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  • By The Financial District

EU Chief Wants Windfall Profits Of Energy Producers To Ease Pain Of Consumers

A top European Union (EU) official unveiled a plan Wednesday to cap the revenue of electricity producers that are making extraordinary profits because of the effects of Russia’s war in Ukraine and climate change, saying the proposal could raise $140 billion to help people hit by spiraling energy prices, Lorne Cook and Samuel Petrequin reported for the Associated Press (AP).


Photo Insert: EU Commission President Ursula von der Leyen



It’s one of several proposals aimed at containing an energy crisis in Europe that could lead to rolling blackouts, shuttered factories, and a deep recession this winter. Others include slashing energy use and reforming the electricity market, which all need approval by the 27 EU countries.


As the bloc supports Ukraine, Russia has reduced or cut off natural gas to 13 member nations, surging gas and electricity prices that are expected to go higher as demand peaks during the cold months.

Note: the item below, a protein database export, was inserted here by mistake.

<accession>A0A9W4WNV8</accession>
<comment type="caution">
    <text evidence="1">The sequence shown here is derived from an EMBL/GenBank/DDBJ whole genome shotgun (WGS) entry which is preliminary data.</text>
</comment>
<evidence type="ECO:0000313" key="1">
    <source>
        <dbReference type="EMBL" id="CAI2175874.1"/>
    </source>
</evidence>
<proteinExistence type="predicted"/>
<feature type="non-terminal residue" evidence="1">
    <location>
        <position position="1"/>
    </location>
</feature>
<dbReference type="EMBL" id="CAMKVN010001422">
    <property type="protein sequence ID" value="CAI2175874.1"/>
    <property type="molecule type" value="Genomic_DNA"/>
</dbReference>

Europe also has been hit by a drought that experts say is the worst in 500 years. Prices for natural gas — which is used to power industry, heat homes, and generate electricity — are now 10 times higher in the EU than before COVID-19 took hold in 2020.


“Russia keeps actively manipulating our energy market,” European Commission President Ursula von der Leyen told EU lawmakers in Strasbourg, France. “So, this market is not functioning anymore,” Raf Casert also reported for AP.


All the news: Business man in suit and tie smiling and reading a newspaper near the financial district.

Individual countries have passed subsidies, tax cuts, and other relief for households and businesses as high energy prices drive record inflation. But with economies still recovering from the pandemic, money must be found outside of national budgets to provide more help to millions struggling to pay their electricity bills.


That’s why the commission wants to tap the profits of power producers using oil, gas, and coal as well as renewables and nuclear power. It estimates that some companies are making five times their usual profits.


Market & economy: Market economist in suit and tie reading reports and analysing charts in the office located in the financial district.

“These companies are making revenues they never accounted for, they never even dreamt of,” von der Leyen said. “In these times, it is wrong to receive extraordinary record revenues and profits benefiting from war and on the back of consumers.”



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